The allegorical image above by Cornuau, shows a man–again perhaps France depicted as Neptune or Mars–wielding a falchion or falchion-like cutlass with a simple hilt, round pommel, and curved blade with clip point. At the man’s feet lies a corpse cloven in half through the torso. It is unknown whether this cutlass is intended to portray a flibustier weapon. That said, there were similar mid- to late 17th century cutlasses and hangers, the one below for example.

 

Opnamedatum: 2012-02-10

The naval sword of Dutch Admiral Cornelis Maartenszoon Tromp, mid- to late 17th century. The heavily-curved blade would make cutting, not thrusting, its primary purpose. Heavily-curved blades are difficult to thrust with (see below). (Rijksmuseum.)

cornelis-tromp-lely-detail

Detail from Sir Peter Lely’s portrait of Cornelis Tromp. Note the similarity of the pommel to that above; it may be the same sword. (Royal Museums Greenwich.)

 

Another form that may have been seen among buccaneers is that of the Eastern European short scimitar or saber, as depicted below worn by a Native American.

 

Native American Cutlass

Detail from a print of one of the “Four Indian Kings’ who visited London in 1710.” The hilt form is clearly that of Eastern European or Ottoman short sabers or scimitars. Native Americans were often equipped with European swords. Early eighteenth century, British Museum.

 

CUTLASS DESIGN AND USE

A few notes on the design and use of the cutlass are in order. Note that a thumb ring serves a very useful purpose in a sword with an unbalanced hilt, that is, one in which the outside shell is significantly larger than the inner, or in which the inside shell is entirely absent: it permits a stronger grip, preventing the blade from turning as a cut is made. If one’s grip is not firm when cutting with an unbalanced hilt, the blade may turn slightly and cut poorly or not at all. In cutlasses with a single large outside shell, any looseness in the grip will cause the cutlass to turn in the hand toward the heavier side.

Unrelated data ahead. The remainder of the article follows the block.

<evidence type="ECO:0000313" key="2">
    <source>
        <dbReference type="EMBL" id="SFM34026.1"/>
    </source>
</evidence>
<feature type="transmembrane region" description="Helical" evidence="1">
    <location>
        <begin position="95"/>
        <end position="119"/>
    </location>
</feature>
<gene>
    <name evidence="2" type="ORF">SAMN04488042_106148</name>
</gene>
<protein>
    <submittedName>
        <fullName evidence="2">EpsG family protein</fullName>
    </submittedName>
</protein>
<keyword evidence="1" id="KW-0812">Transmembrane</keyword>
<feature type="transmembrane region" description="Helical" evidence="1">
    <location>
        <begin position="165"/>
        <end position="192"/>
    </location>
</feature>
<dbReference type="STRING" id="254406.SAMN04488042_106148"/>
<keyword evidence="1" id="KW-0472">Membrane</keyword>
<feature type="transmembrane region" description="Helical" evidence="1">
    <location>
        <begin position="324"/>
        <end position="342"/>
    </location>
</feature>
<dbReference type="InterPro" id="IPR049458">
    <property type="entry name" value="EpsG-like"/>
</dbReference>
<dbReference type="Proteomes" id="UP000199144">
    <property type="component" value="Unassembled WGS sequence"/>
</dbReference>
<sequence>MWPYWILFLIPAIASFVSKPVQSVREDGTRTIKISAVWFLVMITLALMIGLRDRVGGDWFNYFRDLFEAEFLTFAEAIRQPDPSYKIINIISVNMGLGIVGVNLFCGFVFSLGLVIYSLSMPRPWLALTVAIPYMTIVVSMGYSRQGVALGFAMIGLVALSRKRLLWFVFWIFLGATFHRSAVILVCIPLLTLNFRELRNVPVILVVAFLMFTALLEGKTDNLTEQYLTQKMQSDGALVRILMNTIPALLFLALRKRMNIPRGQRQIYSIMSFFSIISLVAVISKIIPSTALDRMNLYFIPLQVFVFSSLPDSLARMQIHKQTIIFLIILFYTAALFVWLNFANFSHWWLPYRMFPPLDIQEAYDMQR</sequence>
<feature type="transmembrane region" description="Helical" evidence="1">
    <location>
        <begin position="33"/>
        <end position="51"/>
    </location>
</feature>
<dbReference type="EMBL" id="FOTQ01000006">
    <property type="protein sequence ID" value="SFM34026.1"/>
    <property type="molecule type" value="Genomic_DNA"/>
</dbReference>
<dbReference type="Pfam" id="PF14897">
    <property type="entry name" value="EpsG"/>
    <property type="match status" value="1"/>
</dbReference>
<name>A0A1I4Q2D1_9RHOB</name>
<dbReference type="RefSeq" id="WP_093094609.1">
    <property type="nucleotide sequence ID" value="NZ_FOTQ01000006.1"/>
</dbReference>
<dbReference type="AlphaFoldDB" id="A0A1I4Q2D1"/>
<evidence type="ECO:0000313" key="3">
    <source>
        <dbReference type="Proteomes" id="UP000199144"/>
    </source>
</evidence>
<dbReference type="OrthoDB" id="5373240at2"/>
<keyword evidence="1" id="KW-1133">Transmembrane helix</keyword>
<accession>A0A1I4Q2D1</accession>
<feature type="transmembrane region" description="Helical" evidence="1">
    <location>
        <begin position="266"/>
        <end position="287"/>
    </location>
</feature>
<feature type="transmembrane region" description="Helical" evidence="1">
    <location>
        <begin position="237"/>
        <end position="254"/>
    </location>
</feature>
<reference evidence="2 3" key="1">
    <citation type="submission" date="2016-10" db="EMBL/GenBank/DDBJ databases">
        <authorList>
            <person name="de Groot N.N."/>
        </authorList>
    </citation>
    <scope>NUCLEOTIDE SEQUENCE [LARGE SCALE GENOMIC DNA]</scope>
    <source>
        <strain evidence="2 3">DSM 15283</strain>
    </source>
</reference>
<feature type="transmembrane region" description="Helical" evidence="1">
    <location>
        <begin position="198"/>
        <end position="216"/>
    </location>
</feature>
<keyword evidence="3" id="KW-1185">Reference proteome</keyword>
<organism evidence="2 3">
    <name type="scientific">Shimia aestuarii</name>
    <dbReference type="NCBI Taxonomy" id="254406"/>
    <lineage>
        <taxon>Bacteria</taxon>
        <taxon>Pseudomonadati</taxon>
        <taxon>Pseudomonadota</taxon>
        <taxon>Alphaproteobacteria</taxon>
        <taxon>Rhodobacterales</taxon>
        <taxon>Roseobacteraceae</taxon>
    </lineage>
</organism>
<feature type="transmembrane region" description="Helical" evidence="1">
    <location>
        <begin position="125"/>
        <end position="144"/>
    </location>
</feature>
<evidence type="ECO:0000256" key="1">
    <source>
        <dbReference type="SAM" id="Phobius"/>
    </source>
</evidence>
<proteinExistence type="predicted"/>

Ideally, for a cutting blade to cut properly, a “draw” or drawing action must be made if the blade is straight or mostly straight. Some backsword and broadsword texts make obvious note of this, that the blade must be drawn toward its wielder in order to cut. (It may also be pushed away, in the 18th century this was known as a “sawing” cut.) However, the diagonal cuts from high outside to low inside, and high inside to low outside, have a natural “drawing” motion as the arm is brought toward the body. To make a powerful drawing cut is fairly easy: simply draw the elbow toward the body as the cut is made. A lightly laid on cut with a straight edge, one made with small arm movement, will require a deliberate drawing motion.

 

Livorno

Some cutlass and pistol brandishing between the Dutch and English, mid-17th century. Detail from The Battle of Livorno (Slag bij Livorno) by Reinier Nooms, circa 1653-1664. Rijksmuseum.

 

Sweeping cuts are the most common sort of drawing cuts, but they are dangerous in practice unless one is mounted (and moving quickly) on a horse, or has a shield, targe, or other defense in the unarmed hand. Sweeping cuts are easily “slipped”–avoided–and as such leave the attacker vulnerable to a counter stroke in tempo. They are also subject to counter-attacks in opposition. Tighter cuts may also be made with a natural draw, and this sort of cutting action is generally preferable when fighting without a shield or targe, as is the case in boarding actions. Note that wide sweeping cuts are more likely to injure one’s companions in a boarding action, and to get caught up in rigging and fittings.